So the game is minutely slower, enough so that the rallies continue where once they were over in seconds. The tour often plays on clay, which enhances strategy and guile at the expense of speed. Consequently, the best-conditioned players—Sedgman, Ulrich and Davidson—win on stamina as well as ability. By comparison, when Neale Fraser joined the circuit last season as a 45-year-old rookie, his conditioning was only fair and, although he reached the finals of five tournaments, he failed to win one, falling apart in the third set when his legs turned rubbery. The previous year, newly eligible Luis Ayala expected to dominate the old guys and didn't win a match.
There is something attractive about a person who refuses to capitulate to the erosions of age. Ulrich considers the tour his laboratory, a means of experimenting with body and game. Each day the players walk onto the court, wondering—can they do what they could yesterday? The fans view them differently. When Borg defaults it is because he has a blister on his hand. When one of the Grand Masters does, it is because he is old. The seniors take pride in the fact that in the tour's six years, only three matches have been canceled because of injury.
Occasionally one of the Grand Masters will practice with a player in his 20s. The younger man might be a local pro or college player, and often the workout turns into an unofficial exhibition. Such exercises illustrate the senior's talent. They maintain they can compete with what Bunis calls "the young people." "Not Connors or Borg," says Seixas. "I'm not that presumptuous. But in the second or third echelon, we could play, because they're not smart enough to adjust to what we would do. They know only one way to play."
The players really are grand and they really are masters, especially of disguise and deception. They rarely hit the ball hard; they pick their spots like poker players. Sedgman says a sure sign of age is when your return of serve deteriorates; that and slower net reactions. But there are ways to compensate. After almost 40 years the Aussie can "read" a server's racket well before the man hits the ball. Occasionally he does guess wrong, in which case the serve is unplayable.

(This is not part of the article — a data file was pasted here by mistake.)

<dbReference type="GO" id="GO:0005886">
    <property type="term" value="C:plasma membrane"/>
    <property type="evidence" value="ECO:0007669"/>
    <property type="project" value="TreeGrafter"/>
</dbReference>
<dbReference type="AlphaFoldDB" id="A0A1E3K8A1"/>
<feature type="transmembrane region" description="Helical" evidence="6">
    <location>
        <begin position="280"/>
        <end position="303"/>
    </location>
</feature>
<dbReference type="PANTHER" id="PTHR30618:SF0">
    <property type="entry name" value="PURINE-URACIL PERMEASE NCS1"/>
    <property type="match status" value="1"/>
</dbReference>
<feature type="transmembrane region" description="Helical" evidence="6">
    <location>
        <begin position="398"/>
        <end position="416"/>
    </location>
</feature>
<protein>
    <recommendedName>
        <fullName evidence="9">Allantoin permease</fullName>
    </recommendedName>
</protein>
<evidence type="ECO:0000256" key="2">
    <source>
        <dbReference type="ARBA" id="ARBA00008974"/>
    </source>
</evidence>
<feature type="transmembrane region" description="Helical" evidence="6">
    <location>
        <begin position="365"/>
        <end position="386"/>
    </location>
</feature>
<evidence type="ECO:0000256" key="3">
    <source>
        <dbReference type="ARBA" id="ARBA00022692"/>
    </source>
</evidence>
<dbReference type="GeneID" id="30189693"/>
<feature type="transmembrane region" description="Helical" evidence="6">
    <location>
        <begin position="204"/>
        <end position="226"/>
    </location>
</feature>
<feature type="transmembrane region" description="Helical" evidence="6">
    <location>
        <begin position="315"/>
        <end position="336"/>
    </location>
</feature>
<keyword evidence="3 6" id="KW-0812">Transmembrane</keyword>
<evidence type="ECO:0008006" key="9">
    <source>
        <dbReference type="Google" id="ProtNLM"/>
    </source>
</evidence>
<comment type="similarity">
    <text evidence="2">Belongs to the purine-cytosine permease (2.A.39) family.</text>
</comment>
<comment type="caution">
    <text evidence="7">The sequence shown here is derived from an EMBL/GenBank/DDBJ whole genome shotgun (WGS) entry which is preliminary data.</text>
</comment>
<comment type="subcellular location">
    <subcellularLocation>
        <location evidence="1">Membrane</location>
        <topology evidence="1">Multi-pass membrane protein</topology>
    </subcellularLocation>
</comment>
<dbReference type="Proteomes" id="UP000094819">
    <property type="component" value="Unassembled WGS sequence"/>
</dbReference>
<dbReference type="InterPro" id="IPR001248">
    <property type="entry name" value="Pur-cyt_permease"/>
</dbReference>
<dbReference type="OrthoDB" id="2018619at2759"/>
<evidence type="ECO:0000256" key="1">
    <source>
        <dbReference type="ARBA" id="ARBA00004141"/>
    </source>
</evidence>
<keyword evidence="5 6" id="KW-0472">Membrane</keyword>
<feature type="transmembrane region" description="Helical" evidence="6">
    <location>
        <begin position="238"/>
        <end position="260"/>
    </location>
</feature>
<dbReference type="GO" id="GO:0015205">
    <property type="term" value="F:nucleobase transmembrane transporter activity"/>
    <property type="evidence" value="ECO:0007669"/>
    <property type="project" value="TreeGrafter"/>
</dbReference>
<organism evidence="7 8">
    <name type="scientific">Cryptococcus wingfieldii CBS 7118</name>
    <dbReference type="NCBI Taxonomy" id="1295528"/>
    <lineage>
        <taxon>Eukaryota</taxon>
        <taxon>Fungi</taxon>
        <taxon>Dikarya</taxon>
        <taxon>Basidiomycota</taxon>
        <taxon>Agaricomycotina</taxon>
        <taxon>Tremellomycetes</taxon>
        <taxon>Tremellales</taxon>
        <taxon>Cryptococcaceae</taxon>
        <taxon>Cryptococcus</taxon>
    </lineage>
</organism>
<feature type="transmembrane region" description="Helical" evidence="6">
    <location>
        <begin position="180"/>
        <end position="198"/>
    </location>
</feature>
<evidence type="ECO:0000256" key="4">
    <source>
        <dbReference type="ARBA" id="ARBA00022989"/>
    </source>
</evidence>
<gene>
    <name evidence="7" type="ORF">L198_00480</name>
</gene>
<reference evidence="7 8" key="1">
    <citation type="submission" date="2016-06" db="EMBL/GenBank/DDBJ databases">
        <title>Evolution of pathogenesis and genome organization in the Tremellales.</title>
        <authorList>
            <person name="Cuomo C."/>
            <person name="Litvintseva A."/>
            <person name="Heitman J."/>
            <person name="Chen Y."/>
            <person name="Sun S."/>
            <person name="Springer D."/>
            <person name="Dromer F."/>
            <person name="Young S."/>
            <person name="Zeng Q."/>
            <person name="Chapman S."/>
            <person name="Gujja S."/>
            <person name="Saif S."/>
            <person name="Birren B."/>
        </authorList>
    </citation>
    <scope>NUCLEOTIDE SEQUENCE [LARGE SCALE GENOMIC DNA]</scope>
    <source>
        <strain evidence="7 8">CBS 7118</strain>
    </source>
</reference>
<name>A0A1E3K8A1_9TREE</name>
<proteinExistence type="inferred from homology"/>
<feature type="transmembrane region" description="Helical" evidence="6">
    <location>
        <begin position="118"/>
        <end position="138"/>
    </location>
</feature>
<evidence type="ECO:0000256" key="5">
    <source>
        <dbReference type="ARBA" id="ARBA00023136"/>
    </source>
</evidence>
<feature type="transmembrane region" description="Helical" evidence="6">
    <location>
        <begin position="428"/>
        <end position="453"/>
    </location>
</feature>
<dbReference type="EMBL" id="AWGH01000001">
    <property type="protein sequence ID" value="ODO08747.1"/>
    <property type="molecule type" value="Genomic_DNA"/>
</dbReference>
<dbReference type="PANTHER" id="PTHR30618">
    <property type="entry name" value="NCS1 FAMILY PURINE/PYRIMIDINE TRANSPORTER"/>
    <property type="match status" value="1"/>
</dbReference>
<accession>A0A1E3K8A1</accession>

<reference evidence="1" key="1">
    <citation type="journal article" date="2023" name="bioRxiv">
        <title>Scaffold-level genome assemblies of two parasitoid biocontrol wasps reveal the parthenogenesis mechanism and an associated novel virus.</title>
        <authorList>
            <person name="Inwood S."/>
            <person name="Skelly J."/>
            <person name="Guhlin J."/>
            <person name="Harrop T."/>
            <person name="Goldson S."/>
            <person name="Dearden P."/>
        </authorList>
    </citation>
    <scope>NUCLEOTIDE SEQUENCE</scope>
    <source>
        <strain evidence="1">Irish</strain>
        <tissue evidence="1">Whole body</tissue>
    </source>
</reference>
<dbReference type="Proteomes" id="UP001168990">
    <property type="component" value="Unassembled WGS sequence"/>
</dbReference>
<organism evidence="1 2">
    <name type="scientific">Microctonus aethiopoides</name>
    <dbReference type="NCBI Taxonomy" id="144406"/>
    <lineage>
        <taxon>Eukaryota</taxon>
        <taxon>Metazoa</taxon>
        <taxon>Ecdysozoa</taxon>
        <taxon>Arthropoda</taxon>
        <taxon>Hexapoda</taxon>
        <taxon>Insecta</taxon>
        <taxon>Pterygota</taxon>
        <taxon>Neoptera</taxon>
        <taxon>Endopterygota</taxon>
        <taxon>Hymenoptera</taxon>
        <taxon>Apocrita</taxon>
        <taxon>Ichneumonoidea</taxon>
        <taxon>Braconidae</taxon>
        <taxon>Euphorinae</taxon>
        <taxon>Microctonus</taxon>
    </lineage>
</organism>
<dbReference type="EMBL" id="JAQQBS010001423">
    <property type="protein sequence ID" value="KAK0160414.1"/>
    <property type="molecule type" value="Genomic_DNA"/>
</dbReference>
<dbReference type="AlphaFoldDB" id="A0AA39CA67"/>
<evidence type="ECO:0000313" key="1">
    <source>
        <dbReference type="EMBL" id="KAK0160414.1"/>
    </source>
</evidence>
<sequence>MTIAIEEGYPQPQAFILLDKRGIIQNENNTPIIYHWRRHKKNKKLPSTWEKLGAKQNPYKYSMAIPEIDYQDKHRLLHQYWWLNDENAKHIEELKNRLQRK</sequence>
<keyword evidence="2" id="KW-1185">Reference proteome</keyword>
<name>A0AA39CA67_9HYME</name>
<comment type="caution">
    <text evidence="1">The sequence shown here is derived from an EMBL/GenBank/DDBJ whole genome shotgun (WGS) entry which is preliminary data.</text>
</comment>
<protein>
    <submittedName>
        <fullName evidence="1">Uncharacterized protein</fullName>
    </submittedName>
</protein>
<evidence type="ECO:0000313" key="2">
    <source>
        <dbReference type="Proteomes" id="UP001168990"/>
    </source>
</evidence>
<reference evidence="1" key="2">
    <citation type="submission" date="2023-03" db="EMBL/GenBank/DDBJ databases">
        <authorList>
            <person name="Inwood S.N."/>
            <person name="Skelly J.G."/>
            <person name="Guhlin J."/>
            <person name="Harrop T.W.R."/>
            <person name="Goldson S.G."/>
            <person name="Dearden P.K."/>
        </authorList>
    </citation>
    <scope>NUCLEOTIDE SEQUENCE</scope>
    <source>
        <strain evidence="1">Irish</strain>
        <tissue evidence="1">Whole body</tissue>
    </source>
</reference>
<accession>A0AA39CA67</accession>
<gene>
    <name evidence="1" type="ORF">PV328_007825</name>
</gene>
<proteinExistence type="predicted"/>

Were it not for Bunis and the senior circuit, Sedgman says that by now he would be a lost resource. "I would have gracefully evaporated," he says. When he joined Jack Kramer's pro circuit in 1953, the newspapers were calling Kramer "the old pro" and nightly asking him about his arthritis. Kramer was 31. Sedgman eventually gave up tennis for 10 years, disconsolate that he no longer could play Davis Cup. He staged a comeback of sorts with the emergence of open tennis in 1968, and while he failed to win a tournament, "I gave some players a good scare."
What probably frustrates a youngster most when he plays one of the Grand Masters is that it often is impossible to hit the ball past him. Ulrich, for instance, is in exceptional condition for an athlete of any age; at 50 his legs are heavily muscled and he is remarkably quick, enough so that he plays a spidery, defensive game, running down every shot and waiting until his opponent makes a mistake. Bunis believes Ulrich's game is as sharp as it was when he was playing 98 Davis Cup matches for Denmark, and he leads the senior tour in tournament titles with 30.
At the net, Sedgman and the others still have keen anticipation. They purposely leave an open court, inviting a passing shot, but are there to bash away the volley. Sedgman, in particular, constantly keeps up the pressure. He always has had a superb volley, and his overhead is deadly accurate. While he doesn't cover as much ground as he once did, he doesn't have to, because he never plays the entire court.
As Seixas stated, the seniors have adjusted. Most of them use steel, graphite or composite rackets that are lighter and quicker in their hands. Davidson is a devotee of the oversized Prince racket, and Pancho Gonzales and Beppe Merlo string their rackets loosely for more control.
With the occasional exception of Gonzales, who sees himself as the lone wolf, the seniors socialize with one another, attending the prerequisite cocktail parties, dining as a group, regaling each other with stories repeated over the years. Hartwig recalls his first experience as a pro when he joined Kramer's cross-country tour in the mid-'50s. Hartwig drove 37,500 miles by car while his companion, Segura, slept blissfully in the back seat, recuperating from another romantic evening. Segura was a remarkable ladies' man, but a terrible driver. Once Hartwig gave him the wheel. The desert road was straight and empty. A short time later Hartwig was roused from sleep by Segura's screaming. The car was shaking violently, Segoo had a death grip on the wheel and his eyes were wide and staring. "Look, see how fast I'm going!" he yelled, afraid to take his eyes off the road. The speedometer needle was vibrating above 90 mph. Hartwig took the wheel and ordered Segura to the back seat.
When the seniors were younger, tennis was different, more of a lark than a business. Perhaps for this reason the Grand Masters has more than its share of eccentrics. Ulrich still has his beard, his ponytail and his baffling responses. When a solicitous fan inquires about the state of Ulrich's injured foot, the player looks at the limb seriously. He wiggles it. The foot is studied. Torben inhales deeply and cocks his head. His hands flutter. "Wellllll," he says. "It's still there."